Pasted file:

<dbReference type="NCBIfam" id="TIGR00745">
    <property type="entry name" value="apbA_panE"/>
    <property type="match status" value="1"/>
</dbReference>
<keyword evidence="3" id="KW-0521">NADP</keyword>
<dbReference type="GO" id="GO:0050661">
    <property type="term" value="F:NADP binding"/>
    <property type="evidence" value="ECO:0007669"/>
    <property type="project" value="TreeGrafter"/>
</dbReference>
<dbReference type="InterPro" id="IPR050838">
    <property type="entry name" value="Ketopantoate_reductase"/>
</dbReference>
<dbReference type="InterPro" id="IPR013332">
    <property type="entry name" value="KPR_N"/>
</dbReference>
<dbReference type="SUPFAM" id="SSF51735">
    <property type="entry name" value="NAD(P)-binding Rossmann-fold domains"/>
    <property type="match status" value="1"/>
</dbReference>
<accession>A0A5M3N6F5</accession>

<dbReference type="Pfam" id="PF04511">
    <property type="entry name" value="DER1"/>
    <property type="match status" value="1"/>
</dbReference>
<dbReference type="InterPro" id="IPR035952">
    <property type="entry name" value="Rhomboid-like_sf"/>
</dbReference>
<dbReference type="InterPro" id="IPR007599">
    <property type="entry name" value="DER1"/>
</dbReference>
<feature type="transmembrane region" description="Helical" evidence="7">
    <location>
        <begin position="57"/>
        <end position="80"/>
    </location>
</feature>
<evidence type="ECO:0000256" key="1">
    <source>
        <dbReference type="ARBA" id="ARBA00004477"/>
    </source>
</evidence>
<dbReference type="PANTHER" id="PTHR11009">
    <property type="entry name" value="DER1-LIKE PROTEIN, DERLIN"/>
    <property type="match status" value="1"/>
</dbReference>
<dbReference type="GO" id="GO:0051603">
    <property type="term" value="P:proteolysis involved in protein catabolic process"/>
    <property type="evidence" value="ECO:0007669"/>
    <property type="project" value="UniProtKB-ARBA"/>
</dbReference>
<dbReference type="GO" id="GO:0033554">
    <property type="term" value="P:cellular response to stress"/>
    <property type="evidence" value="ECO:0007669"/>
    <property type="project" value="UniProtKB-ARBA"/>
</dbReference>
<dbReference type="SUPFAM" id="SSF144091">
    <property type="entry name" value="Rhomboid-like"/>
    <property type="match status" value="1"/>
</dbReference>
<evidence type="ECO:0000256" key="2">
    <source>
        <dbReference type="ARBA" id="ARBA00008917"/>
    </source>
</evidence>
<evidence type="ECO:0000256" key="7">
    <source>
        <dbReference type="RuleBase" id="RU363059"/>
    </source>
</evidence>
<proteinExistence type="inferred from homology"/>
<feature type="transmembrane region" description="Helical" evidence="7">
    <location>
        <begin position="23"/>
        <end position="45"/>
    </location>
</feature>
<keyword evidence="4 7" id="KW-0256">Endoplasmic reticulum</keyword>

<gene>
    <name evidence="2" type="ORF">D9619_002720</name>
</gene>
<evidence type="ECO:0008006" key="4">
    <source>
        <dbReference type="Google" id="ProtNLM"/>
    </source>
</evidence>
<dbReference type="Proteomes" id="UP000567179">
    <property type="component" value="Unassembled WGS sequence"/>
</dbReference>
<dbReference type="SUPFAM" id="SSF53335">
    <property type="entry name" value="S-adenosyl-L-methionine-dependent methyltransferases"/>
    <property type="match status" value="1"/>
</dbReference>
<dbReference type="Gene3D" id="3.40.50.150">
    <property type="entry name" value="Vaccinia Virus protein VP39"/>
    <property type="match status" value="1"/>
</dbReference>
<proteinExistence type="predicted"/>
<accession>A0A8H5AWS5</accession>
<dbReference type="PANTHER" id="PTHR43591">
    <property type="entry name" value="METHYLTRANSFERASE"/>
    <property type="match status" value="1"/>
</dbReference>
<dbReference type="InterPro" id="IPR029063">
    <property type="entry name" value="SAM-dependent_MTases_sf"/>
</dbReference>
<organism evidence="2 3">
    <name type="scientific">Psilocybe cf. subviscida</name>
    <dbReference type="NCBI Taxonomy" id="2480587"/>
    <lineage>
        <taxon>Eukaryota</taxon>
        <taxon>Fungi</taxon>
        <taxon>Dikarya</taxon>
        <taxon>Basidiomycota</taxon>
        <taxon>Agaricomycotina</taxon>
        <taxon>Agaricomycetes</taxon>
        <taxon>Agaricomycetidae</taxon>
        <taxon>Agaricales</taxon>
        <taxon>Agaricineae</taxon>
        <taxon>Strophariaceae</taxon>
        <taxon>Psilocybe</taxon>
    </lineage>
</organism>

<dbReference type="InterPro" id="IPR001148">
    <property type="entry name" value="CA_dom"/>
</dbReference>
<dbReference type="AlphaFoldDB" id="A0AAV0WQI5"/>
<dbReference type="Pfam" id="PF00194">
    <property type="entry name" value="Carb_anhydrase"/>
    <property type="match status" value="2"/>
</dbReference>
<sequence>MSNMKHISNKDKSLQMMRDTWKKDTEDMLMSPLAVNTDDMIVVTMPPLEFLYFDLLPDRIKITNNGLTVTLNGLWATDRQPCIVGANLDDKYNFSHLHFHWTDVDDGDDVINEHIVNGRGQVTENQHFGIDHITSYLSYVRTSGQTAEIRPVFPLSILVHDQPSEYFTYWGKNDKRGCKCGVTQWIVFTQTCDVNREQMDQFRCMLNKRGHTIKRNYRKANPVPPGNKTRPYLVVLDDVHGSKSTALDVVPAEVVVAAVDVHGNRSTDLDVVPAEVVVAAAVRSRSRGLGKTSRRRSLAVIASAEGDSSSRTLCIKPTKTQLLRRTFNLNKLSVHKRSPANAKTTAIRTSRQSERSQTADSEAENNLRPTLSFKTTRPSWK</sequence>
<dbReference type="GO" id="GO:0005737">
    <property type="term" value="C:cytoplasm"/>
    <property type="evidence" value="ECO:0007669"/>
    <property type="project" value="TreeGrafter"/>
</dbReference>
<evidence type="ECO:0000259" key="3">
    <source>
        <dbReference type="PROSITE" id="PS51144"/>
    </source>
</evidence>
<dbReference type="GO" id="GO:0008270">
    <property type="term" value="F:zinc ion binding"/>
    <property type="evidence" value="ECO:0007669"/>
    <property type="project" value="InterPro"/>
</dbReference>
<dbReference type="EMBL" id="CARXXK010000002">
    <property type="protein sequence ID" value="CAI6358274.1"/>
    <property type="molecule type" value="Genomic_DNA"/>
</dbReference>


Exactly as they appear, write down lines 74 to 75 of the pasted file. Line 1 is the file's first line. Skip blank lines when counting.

        <begin position="23"/>
        <end position="45"/>